When we try to measure where the photon is, we collapse the wave function. So it is not in a superposition of places now, it is in a single position. And that is the heisenberg uncertainty principle, in a nutshell.

In layman's terms is that an ok description of the double slit experiment ?

Also thanks for your answer Nereid.

Nereid
2010-Jul-18, 09:25 PM
kevin1981, the double-slit experiment, in all its variations, is a wonderful tool for exploring the weird, counter-intuitive wave/particle aspects of light.

And you can do that exploration with only relatively simple math, like understanding how an interference pattern results if you have a plane wave, two slits, and a screen some distance away.

The part I really enjoy, because it's so mind-twisting, is that the interference pattern emerges even when only one photon is in the apparatus at a time, and that there's no such pattern if you block one slit, even if only temporarily! That each photon is, indeed, like a bullet is unambiguous (each 'hit' on the screen can be clearly, and unambiguously, detected); yet the pattern which emerges is also, unambiguously, exactly like the pattern a plane wave will create. Further, each photon cannot possibly 'know' what any other photon did, which slit it went through, where it hit the screen, etc. So how does the collective behaviour of the photons arise?!? The math of QED explains it, no sweat, but how to turn that math into words which make even the tiniest amount of sense?

kevin1981
2010-Jul-19, 12:03 AM
Darn mathematics :exclaim:

kevin1981
2010-Jul-19, 12:38 AM
In post number 12, is my description of the double slit experiment ok in laymans terms?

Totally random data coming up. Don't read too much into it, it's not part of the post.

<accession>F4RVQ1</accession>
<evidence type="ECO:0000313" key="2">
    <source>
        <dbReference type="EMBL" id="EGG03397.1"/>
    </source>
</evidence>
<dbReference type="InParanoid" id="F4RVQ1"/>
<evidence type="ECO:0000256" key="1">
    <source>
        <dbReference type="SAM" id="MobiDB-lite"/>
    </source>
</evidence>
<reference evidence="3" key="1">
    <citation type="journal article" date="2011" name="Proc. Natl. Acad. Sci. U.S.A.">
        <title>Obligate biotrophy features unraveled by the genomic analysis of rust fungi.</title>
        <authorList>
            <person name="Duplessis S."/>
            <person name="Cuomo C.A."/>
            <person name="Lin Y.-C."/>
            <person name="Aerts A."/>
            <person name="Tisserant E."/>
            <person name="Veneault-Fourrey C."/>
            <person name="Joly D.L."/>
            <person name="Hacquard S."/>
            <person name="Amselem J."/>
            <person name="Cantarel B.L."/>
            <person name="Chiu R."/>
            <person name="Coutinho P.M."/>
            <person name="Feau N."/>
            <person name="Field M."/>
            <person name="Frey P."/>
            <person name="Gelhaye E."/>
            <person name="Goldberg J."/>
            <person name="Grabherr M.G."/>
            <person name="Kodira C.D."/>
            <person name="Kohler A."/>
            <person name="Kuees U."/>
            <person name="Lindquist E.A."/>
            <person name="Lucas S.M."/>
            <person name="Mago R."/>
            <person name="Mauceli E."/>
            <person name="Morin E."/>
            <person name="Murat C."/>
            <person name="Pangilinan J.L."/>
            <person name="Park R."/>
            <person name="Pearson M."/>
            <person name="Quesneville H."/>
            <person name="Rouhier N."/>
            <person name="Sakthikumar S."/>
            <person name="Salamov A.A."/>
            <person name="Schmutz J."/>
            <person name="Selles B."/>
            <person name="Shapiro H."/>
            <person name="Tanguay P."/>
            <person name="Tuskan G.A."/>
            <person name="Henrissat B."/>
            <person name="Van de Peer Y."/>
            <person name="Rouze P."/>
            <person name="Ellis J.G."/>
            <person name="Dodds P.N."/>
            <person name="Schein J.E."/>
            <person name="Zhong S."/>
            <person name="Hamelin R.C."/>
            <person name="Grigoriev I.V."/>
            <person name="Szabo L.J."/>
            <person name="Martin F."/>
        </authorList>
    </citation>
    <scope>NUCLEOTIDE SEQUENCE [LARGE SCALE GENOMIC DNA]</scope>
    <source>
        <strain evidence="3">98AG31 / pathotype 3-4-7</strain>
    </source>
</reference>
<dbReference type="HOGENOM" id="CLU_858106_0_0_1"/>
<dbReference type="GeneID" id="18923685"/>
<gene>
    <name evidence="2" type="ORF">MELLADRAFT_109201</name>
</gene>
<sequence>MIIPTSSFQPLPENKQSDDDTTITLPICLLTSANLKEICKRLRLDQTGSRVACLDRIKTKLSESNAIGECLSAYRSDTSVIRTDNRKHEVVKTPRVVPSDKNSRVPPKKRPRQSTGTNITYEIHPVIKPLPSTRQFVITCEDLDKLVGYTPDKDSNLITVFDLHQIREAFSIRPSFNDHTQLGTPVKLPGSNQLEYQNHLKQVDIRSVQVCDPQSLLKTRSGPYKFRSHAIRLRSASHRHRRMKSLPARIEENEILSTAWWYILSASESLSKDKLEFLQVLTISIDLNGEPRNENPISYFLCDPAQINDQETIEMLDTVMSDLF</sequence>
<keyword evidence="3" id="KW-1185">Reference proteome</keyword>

astromark
2010-Jul-19, 01:18 AM
As Dr. Rocket said:

http://www.vega.org.uk/video/subseries/8

It does clear the way for good understanding.... As this question has been answered very well and in another post as well...

We have such a wealth of knowledge that finding what it is you ask is more of an issue than the question itself.

We have said that its All or none of the above.... :eh: from harmonics to signal wave heights to particles...

Do attempt to understand the good Doctor... He's good.

I think the word Photon is just a generalization for any energy detectable by any means of the Electro Magnetic Signature...

We do Not seem to know what it actually is... other than... It is. Good luck.

Nereid
2010-Jul-20, 02:10 PM
In post number 12, is my description of the double slit experiment ok in laymans terms?
Let's take a look ...


[...]

In these experiments, over the long run, an interference patterns builds up on the screen. Yet the experiment can be done so that no more than one photon is in the apparatus at any given time! So how can the light (photons) know that it must produce an interference pattern (behaving as a wave) when it is clearly just photons?